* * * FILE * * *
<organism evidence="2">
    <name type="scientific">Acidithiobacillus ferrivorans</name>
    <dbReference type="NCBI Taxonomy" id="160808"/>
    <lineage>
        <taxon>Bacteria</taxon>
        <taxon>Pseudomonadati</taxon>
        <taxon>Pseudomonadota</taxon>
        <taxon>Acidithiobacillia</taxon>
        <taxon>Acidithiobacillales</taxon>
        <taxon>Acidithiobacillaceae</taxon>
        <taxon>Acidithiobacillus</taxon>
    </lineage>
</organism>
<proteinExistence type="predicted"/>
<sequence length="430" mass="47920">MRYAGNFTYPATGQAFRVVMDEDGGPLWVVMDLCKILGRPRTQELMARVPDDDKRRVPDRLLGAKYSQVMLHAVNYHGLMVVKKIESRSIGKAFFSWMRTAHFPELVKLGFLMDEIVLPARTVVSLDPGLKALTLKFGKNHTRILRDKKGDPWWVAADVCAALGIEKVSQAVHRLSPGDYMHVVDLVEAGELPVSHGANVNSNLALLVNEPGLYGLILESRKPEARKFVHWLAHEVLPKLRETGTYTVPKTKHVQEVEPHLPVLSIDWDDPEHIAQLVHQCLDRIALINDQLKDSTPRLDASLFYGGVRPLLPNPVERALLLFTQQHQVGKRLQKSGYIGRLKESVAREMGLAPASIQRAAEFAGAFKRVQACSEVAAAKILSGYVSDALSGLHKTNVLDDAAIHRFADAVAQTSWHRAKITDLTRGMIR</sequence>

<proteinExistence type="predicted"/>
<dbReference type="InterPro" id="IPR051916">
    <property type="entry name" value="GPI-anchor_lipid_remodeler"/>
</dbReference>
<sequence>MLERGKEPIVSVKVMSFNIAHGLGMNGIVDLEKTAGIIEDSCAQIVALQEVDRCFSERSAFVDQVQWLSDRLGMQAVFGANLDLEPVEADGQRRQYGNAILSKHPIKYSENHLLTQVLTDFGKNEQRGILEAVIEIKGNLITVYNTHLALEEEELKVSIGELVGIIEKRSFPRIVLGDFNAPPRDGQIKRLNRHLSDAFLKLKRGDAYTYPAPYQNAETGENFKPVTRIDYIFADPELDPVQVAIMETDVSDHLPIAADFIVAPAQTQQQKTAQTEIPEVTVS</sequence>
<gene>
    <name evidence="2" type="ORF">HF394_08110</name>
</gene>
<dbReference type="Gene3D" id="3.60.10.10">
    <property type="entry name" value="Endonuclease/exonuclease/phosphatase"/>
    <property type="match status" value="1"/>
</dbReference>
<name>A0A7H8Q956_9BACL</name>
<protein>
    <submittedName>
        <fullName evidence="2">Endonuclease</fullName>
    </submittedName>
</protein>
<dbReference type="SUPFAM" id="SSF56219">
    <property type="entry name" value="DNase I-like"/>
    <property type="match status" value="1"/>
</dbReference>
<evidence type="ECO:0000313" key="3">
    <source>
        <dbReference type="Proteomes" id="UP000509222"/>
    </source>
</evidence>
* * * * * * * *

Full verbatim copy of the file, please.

<organism evidence="2">
    <name type="scientific">Acidithiobacillus ferrivorans</name>
    <dbReference type="NCBI Taxonomy" id="160808"/>
    <lineage>
        <taxon>Bacteria</taxon>
        <taxon>Pseudomonadati</taxon>
        <taxon>Pseudomonadota</taxon>
        <taxon>Acidithiobacillia</taxon>
        <taxon>Acidithiobacillales</taxon>
        <taxon>Acidithiobacillaceae</taxon>
        <taxon>Acidithiobacillus</taxon>
    </lineage>
</organism>
<proteinExistence type="predicted"/>
<sequence length="430" mass="47920">MRYAGNFTYPATGQAFRVVMDEDGGPLWVVMDLCKILGRPRTQELMARVPDDDKRRVPDRLLGAKYSQVMLHAVNYHGLMVVKKIESRSIGKAFFSWMRTAHFPELVKLGFLMDEIVLPARTVVSLDPGLKALTLKFGKNHTRILRDKKGDPWWVAADVCAALGIEKVSQAVHRLSPGDYMHVVDLVEAGELPVSHGANVNSNLALLVNEPGLYGLILESRKPEARKFVHWLAHEVLPKLRETGTYTVPKTKHVQEVEPHLPVLSIDWDDPEHIAQLVHQCLDRIALINDQLKDSTPRLDASLFYGGVRPLLPNPVERALLLFTQQHQVGKRLQKSGYIGRLKESVAREMGLAPASIQRAAEFAGAFKRVQACSEVAAAKILSGYVSDALSGLHKTNVLDDAAIHRFADAVAQTSWHRAKITDLTRGMIR</sequence>

<proteinExistence type="predicted"/>
<dbReference type="InterPro" id="IPR051916">
    <property type="entry name" value="GPI-anchor_lipid_remodeler"/>
</dbReference>
<sequence>MLERGKEPIVSVKVMSFNIAHGLGMNGIVDLEKTAGIIEDSCAQIVALQEVDRCFSERSAFVDQVQWLSDRLGMQAVFGANLDLEPVEADGQRRQYGNAILSKHPIKYSENHLLTQVLTDFGKNEQRGILEAVIEIKGNLITVYNTHLALEEEELKVSIGELVGIIEKRSFPRIVLGDFNAPPRDGQIKRLNRHLSDAFLKLKRGDAYTYPAPYQNAETGENFKPVTRIDYIFADPELDPVQVAIMETDVSDHLPIAADFIVAPAQTQQQKTAQTEIPEVTVS</sequence>
<gene>
    <name evidence="2" type="ORF">HF394_08110</name>
</gene>
<dbReference type="Gene3D" id="3.60.10.10">
    <property type="entry name" value="Endonuclease/exonuclease/phosphatase"/>
    <property type="match status" value="1"/>
</dbReference>
<name>A0A7H8Q956_9BACL</name>
<protein>
    <submittedName>
        <fullName evidence="2">Endonuclease</fullName>
    </submittedName>
</protein>
<dbReference type="SUPFAM" id="SSF56219">
    <property type="entry name" value="DNase I-like"/>
    <property type="match status" value="1"/>
</dbReference>
<evidence type="ECO:0000313" key="3">
    <source>
        <dbReference type="Proteomes" id="UP000509222"/>
    </source>
</evidence>